Good morning and welcome to the third Sunday of Advent. We are just about one week away from the big day. Next Sunday, Advent four and Christmas eve will collide, and liturgical heads will spin.   

Every year during this final stretch of Advent, I always love to imagine how Mary must have felt as the birth of her baby boy drew near. I’m sure Mary was filled with all sorts of emotions. I mean imagine for nine months carrying the son of God in your belly and feeling baby Jesus kick inside of you. Imagine for nine months going to bed every night knowing the savior of mankind was growing inside you.  

Above all else, I imagine Mary feeling a sort of humble joy. Joy. Not just happiness, not just gratitude, not just relief, but joy. Joy and all the good that comes with it.  

Traditionally on this third Sunday of Advent, we celebrate joy. You may have already noticed that our Advent wreath magically grew some roses last night at first evensong. Those roses are our reminder, in the midst of Advent, in the midst of a busy holiday season, to stop and appreciate the simple beauty of creation, to pause and give thanks and feel the simple joys of the season.   Read More

Secrets

The next couple weeks are the darkest weeks of the year. Jesus promises us that what is said in the dark will be heard in the light. So grab hold of God in the darkness and tell him everything. Don’t hold back. Let it all out.

Br. Jack Crowley, SSJE
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Conflict: Jesus in our Midst


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It was about 5:15 in the morning, and I was in the shower. There was shampoo in my hair, and my eyes were closed. I was busy imagining an argument with a Brother, which probably wouldn’t even happen.

The argument was over dried fruit. You see, I had been getting the impression that a particular Brother of mine didn’t think I was replacing the dried fruit often enough. (This all happened back when I was a postulant, and my job was to be the pantry monitor. One task of being the pantry monitor was making sure our supply of dried fruit in the pantry never ran out.)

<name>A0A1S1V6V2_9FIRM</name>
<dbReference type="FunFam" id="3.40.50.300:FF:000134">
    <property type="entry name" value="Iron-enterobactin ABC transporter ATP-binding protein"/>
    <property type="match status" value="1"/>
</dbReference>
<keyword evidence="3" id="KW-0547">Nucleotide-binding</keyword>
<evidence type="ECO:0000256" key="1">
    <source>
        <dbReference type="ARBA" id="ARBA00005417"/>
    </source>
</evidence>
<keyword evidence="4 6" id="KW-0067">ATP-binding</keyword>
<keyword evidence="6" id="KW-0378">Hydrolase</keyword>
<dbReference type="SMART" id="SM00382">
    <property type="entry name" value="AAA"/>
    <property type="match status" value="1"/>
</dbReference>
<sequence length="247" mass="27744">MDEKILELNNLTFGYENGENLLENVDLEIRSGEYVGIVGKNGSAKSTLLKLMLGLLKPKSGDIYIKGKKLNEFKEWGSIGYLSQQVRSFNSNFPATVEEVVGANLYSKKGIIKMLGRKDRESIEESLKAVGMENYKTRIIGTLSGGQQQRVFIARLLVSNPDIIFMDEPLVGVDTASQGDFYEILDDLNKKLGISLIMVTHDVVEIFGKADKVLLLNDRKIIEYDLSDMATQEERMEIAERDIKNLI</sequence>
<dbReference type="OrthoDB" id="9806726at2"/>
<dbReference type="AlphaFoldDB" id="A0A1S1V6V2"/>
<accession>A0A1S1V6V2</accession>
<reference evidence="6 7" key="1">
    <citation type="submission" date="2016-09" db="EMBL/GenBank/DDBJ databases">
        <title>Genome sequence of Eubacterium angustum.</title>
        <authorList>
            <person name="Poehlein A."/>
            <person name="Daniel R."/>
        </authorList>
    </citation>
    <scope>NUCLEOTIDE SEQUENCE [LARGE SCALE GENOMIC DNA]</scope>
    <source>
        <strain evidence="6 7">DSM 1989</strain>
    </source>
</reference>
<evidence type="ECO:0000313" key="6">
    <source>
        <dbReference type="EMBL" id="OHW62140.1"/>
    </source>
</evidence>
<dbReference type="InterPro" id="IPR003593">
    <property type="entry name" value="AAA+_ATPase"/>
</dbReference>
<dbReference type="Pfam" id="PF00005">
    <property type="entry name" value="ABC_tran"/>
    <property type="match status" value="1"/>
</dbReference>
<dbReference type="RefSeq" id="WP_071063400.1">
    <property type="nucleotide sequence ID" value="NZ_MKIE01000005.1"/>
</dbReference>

Now, this particular Brother, in my experience, was the biggest consumer of dried fruit in the whole Monastery. One day, that Brother walked over to a piece of paper we kept clipped to a cupboard in the pantry. That piece of paper had a list of tasks the pantry monitor was supposed to do. I noticed my Brother giving the list a long look, then looking at me, then looking back at the list. Finally, he walked over to me and said that refilling the dried fruit was on the list of tasks for the pantry monitor. Then he walked away. It was a simple enough exchange.

And yet, there I was the next morning in the shower, unable to stop thinking about what I should have said to him or what I would say if he mentioned something about the dried fruit again. I can’t remember how long this went on or how it resolved, but here I am, about five years later, and I still remember that moment.

There is no denying the fact that life in a community can be tough. Back when I was an inquirer, it seemed like every single Brother warned me about the difficulties of life in community. Of course, I believed them, but there’s a massive difference between hearing about something and actually experiencing it firsthand. Try to imagine thirteen men of all different ages and backgrounds living together in one large house. They all share their meals together, run a church collectively, operate a non-profit business as a team, and sleep in bedrooms the size of walk-in closets. Most of these men have committed to doing this for the rest of their lives. This may sound like heaven, hell, or purgatory to you. I would say it’s a little bit of all three!

Life in a community can be challenging, but it is also incredibly rewarding. Living at SSJE with my Brothers has been one of the most profound experiences of my life. In particular, life in community has taught me the value of conflict and how it is an unavoidable yet potentially meaningful and transformative aspect of life.